No, I did not take the abuse like a humble sheep, and I don’t believe in turning the other cheek. (PS: I dislike sanctimonious people who lecture others to make them feel good about themselves.) I glared back at Grandma and rolled my eyes openly. And when we finally left I placed my hand in front of my mouth and moved it like a sock puppet, going, “Bwabwabwabwabwa.” Of course this infuriated Grandma to the point where her husband said, “Tama na, baka tumaas nanaman blood pressure mo (That’s enough, your blood pressure might rise).”

A while ago I was angry, but now I’m just sad. Grandma was teaching her grandchildren to mock and attack instead of ascertaining fault. She tolerated the name-calling and mockery, and even encouraged it. She applauded the false apology, and decided to make a spectacle of herself so long as she could “win” the argument that way. Worst of all was her ignorant raving; what was the point? While I understand that the default Filipino response to being shamed or proven wrong is to attack in anger, this was simply appalling.

I don’t think we should be solely blaming the youths of today for being crass, uncouth, and inconsiderate. Rather, look at those who raise them, who set an example for them. The blame should lie there, and adults should stop washing their hands and pretending that all the fault lies with the young ones.

Not all Filipinos are like this; there are good Pinoys in all social classes. I only wonder what would have happened had they pulled the same stunt on, say, an American, or a foreigner who has been molested. I bet that, given their white skin, Family Uncouth would have been more apologetic and less abusive. Heaven help an Indian or a black person though—but then again Filipinos can be absolutely rude to blacks and Indians, moving away in a very obvious manner because they automatically assume that those people are “smelly.”

Perhaps the biggest victim here is the small child with Family Uncouth. He is going to grow up in this kind of a family, after all. And that, I think, is one of the worst forms of child abuse: to raise your child to be like yourself when you are ignorant, rude, and vile.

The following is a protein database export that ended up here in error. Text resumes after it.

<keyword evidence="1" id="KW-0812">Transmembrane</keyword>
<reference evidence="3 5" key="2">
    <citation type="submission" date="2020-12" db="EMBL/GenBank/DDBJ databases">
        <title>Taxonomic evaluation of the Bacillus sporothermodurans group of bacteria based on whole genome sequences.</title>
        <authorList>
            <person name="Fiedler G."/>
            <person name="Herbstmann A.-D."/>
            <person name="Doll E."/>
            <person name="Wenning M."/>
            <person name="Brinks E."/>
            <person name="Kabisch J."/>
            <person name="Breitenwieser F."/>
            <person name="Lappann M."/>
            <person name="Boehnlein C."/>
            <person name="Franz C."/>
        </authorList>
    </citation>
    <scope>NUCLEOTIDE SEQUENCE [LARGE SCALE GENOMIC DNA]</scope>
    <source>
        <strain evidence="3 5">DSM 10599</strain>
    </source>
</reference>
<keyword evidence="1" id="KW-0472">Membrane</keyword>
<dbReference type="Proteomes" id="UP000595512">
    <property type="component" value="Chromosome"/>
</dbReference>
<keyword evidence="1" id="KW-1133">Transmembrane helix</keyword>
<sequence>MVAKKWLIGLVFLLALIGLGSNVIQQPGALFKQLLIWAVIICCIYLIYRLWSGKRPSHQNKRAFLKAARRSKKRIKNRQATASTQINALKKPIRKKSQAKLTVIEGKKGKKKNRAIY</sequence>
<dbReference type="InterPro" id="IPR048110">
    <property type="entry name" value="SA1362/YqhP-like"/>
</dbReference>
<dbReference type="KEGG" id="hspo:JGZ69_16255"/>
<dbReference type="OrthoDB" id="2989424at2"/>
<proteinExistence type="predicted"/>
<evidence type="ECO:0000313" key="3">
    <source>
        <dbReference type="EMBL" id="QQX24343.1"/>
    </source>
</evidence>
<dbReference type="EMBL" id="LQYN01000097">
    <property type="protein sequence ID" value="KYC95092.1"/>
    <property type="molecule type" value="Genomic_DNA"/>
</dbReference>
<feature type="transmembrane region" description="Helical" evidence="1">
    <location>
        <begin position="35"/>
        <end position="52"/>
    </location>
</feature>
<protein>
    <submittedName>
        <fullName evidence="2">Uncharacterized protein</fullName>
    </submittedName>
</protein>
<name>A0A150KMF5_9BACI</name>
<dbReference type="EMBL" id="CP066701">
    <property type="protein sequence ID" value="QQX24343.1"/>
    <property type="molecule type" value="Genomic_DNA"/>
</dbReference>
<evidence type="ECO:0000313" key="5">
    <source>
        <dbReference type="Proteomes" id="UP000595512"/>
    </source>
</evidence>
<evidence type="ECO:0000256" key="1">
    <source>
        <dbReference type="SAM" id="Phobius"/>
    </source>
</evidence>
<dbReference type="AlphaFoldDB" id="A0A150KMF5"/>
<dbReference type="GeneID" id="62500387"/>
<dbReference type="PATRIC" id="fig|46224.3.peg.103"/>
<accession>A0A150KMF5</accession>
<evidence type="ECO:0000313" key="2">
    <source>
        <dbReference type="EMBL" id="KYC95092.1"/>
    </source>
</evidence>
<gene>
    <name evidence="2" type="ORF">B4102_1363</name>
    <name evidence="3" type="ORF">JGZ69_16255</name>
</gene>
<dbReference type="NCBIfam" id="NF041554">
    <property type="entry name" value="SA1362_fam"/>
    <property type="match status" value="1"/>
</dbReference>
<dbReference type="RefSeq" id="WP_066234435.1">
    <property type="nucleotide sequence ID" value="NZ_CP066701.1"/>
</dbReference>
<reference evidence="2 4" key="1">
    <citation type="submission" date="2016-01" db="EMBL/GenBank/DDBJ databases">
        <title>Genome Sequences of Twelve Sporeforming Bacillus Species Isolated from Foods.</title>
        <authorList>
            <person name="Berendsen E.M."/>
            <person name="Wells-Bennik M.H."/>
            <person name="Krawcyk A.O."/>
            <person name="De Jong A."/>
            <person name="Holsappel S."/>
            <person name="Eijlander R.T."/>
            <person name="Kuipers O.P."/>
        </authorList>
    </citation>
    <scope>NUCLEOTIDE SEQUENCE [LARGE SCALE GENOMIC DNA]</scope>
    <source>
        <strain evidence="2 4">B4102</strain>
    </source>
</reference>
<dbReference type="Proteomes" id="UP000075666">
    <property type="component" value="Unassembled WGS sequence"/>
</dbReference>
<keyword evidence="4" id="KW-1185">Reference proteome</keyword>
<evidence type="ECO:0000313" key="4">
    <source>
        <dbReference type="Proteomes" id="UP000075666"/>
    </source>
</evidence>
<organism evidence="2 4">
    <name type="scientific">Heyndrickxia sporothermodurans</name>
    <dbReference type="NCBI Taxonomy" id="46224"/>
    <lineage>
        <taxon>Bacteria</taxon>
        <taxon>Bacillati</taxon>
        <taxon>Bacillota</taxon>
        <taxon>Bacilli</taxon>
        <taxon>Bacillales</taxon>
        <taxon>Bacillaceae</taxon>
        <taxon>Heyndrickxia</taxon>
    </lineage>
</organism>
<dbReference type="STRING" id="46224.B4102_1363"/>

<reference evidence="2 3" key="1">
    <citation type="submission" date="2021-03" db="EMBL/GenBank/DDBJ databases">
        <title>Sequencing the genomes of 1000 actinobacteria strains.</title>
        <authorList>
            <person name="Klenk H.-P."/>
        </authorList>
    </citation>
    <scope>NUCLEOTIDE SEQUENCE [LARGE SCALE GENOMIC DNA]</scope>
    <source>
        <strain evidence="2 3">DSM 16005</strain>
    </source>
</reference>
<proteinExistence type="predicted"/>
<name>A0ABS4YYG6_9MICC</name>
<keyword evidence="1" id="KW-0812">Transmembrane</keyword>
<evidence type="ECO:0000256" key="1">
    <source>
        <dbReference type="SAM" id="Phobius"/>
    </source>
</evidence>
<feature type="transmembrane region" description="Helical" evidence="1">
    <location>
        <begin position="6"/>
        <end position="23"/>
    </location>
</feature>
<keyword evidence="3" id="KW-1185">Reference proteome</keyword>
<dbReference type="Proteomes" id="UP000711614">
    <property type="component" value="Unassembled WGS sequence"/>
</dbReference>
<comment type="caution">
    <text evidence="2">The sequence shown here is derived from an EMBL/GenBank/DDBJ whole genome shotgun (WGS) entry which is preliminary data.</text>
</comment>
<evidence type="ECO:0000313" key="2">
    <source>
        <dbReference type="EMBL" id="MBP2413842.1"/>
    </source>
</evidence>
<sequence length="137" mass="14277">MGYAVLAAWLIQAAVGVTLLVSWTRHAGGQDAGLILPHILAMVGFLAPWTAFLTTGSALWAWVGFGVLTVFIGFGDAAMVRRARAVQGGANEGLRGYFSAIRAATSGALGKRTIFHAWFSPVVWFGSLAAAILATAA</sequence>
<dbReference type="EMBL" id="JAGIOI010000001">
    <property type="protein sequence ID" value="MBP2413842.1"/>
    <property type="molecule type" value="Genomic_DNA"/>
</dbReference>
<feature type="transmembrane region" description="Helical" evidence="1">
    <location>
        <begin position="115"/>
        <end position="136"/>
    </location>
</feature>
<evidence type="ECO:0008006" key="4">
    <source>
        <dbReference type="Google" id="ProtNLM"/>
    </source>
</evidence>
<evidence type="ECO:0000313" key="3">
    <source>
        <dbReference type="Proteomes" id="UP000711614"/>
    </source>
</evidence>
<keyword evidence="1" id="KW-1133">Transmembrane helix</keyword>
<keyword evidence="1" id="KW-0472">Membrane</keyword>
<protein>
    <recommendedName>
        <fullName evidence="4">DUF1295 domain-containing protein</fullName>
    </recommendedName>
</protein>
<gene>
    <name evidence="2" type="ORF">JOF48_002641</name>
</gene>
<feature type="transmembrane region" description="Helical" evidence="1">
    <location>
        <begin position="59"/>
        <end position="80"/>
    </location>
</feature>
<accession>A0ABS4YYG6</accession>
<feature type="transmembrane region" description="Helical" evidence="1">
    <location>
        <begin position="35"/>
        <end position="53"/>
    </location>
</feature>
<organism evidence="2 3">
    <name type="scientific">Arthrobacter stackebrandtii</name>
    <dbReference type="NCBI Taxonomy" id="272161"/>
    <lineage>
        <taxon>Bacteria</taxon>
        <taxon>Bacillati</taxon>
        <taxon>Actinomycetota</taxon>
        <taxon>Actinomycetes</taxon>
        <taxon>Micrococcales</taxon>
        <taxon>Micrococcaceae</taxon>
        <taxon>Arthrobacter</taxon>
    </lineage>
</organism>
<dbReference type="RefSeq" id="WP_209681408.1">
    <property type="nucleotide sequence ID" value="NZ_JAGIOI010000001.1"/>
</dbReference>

All cultures have people who are like this, I bet. I doubt if this is something that Filipinos can claim--or would even want to claim--to have a monopoly on this type of behaviour.

An article in the September 2012 issue of Smart Parenting cites some "Discipline mistakes all moms make," and this situation reminds me of the third scenario on the list: modelling inappropriate behaviour. In monosyllables, "do as I say and not as I do." I don't believe that family would have condoned similar behaviour if their teens and younger did that to their peers. And yet, there they were.

Equally appalling is this increasing rift between fluent English-speakers and those who are not. There is nothing wrong with being fluent in just one or the other but given this scenario and at the risk of sounding judgmental, my guess is that family falls under the category of those not fluent in English who feel threatened by those who are. Actually, they displayed qualities of several stereotypes of people who, when faced with individuals who appear to be of higher education, use mockery as self-defense for their own shortcoming.

There are many possible reasons for why this family behaved the way they did, nor does it justify the author's reaction either--and she admits to that in her original post. Even though there may appear to be bias on my part for one side of the story, I still see this as a valuable lesson in behaviour that contributes to the deterioration of society and civilization.

Something to think about once the actual parenting (i.e. upon the arrival of our little one) begins.